India terms terrorism as 'biggest threat', says World cannot afford selective approaches against it
Baku (Azerbaijan), Oct 23: India on Wednesday described terrorism as the "single biggest threat" not only to international peace and security, but also to development and said the world community cannot afford selective approaches or double standards in its fight against this menace.
The growing linkages between terror groups and cross-border operations including terror financing networks, and the spread of hateful ideologies through modern communication technologies have left no country untouched by this scourge, External Affairs Minister S Jaishankar said, without naming any country.
"No cause justifies the indiscriminate killing of innocents as a means of achieving a political goal," Jaishankar said while addressing the Non-Aligned Movement (NAM) Ministerial Meeting here. He said terrorism is the single biggest threat not only to international peace and security, but also to development.
"Our collective actions must match our words. Our fight against terrorism has to be fought collectively and across all fronts. The international community cannot afford selective approaches or double standards on this issue," Jaishankar said. He said the NAM member states must boost their collective efforts for cooperation among them to confront terrorism, including through exchange of information and best practices, preventing misuse of modern technologies, monitoring illicit financial flows and cooperating in investigation and judicial procedures.
India, which accuses Pakistan of providing safe havens to terrorist groups who carry out cross border terror attacks - proposed a Comprehensive Convention on International Terrorism (CCIT) in 1996 to further strengthen the existing legal frameworks.
"Two decades on, we have made little progress," Jaishankar said and urged the NAM member states to renew their commitment to finalise the CCIT, and to mobilise the international community towards this goal. India, as a proud founding member, remains committed to the principles and objectives of the NAM, including its longstanding solidarity and support for the Palestinian cause, he said.
The NAM, which was formed in 1961 at the height of the Cold War as an independent forum of countries that were not formally aligned with or against any major power bloc, now has 120 member countries. "The scales of global geo-political balance have shifted, and continue to do so, propelled by forces of globalisation and transformational technological progress. Long-held assumption and alignments rooted in the legacies of colonialism and the ideology of the Cold War are making way for new configurations and partnerships," the minister said.
"Climate change, environmental degradation, terrorism, radicalisation, poverty, public health emergencies, humanitarian and natural calamities, cyber security threats, and the serious security implications of frontier technologies are just some of the challenges of this new world," he said. "These challenges can only be faced together, not when we are divided. It requires collaboration, not coercion.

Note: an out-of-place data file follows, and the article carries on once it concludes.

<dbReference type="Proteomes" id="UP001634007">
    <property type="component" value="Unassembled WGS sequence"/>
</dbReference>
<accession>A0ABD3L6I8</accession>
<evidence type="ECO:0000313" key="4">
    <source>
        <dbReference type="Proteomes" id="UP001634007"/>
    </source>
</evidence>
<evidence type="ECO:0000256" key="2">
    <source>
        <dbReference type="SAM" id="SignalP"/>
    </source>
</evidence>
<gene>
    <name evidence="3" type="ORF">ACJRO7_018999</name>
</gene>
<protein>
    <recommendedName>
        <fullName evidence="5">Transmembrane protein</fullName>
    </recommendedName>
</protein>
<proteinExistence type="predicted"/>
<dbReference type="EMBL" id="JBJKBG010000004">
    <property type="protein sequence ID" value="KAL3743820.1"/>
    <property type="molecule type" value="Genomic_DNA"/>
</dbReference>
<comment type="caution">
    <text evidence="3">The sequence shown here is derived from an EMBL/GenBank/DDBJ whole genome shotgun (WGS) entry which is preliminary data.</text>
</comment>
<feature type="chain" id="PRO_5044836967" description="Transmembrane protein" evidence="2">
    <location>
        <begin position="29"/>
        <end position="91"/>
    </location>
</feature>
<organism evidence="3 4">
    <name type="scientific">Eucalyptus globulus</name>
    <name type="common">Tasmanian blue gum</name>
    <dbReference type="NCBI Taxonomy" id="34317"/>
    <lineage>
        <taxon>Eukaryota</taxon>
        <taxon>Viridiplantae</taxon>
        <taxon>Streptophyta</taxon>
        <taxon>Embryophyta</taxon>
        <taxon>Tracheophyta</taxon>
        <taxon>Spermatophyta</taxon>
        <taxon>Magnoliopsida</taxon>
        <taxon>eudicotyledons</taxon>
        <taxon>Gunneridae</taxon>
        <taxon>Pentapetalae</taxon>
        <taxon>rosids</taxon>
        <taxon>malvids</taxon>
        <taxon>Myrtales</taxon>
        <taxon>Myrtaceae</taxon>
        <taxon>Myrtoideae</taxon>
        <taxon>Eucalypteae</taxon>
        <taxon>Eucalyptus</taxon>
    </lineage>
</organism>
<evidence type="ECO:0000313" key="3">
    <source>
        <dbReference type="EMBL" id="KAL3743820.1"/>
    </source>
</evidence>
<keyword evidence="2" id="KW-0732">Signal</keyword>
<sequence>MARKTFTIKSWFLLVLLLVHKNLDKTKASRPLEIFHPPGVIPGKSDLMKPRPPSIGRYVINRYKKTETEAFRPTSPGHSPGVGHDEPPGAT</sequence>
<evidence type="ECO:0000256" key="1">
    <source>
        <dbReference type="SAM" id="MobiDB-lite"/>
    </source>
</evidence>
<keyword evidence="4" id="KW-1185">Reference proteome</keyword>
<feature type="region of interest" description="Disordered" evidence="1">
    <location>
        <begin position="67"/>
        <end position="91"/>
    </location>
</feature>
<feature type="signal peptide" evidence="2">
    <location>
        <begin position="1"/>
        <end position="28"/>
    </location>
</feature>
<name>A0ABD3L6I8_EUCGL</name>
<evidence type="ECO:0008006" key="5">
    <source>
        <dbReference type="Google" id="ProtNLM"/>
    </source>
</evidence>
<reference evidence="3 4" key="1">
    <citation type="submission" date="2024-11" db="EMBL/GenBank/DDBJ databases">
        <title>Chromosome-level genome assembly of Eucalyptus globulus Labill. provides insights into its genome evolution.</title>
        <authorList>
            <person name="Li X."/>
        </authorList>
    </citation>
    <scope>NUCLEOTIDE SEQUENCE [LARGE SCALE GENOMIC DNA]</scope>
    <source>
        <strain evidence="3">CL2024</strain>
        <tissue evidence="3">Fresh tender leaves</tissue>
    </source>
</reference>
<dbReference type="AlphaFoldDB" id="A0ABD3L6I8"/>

In short, effective multilateralism remains the only answer. And that requires all of us to be truly independent and think for ourselves," he added. He said that multilateralism is undoubtedly under strain today and it was important that the NAM - that represents two thirds of the world's population - continues to work together and take the lead in building multilateral governance structures that are capable of meeting these challenges.
"We must reform and revitalise the current arrangements and working methods of our Movement, to allow us to pursue a positive and forward looking agenda. At the same time, we must guard against attempts to divide us and to misuse multilateral platforms to further narrow interests," he said. "A democratic, effective, flexible, credible, transparent and representative, multilateral order - 'reformed multilateralism', if you will - is a 21st century imperative," he said. Jaishankar also called for early and meaningful reform of the United Nations, and in particular its powerful security council.
"The time has come now to move on to the next phase, and commence text based negotiations - a demand supported by a majority of UN members, including most NAM members. We hope that we will finally see concrete reform of the UN in its 75th anniversary year," he said.
Noting that digital and data-based technologies, Artificial Intelligence, and Industry 4.0 hold immense promise for the prosperity and quality of life of common people, he said that at the same time, these present new challenges in the form of implications for the future of work, threats to privacy, cyber crime and data theft. "The only way to address these issues, which cut across borders, is to act together," he asserted. The minister also invited NAM partners to join India in its initiatives such as the International Solar Alliance and the Coalition for Disaster Resilient Infrastructure.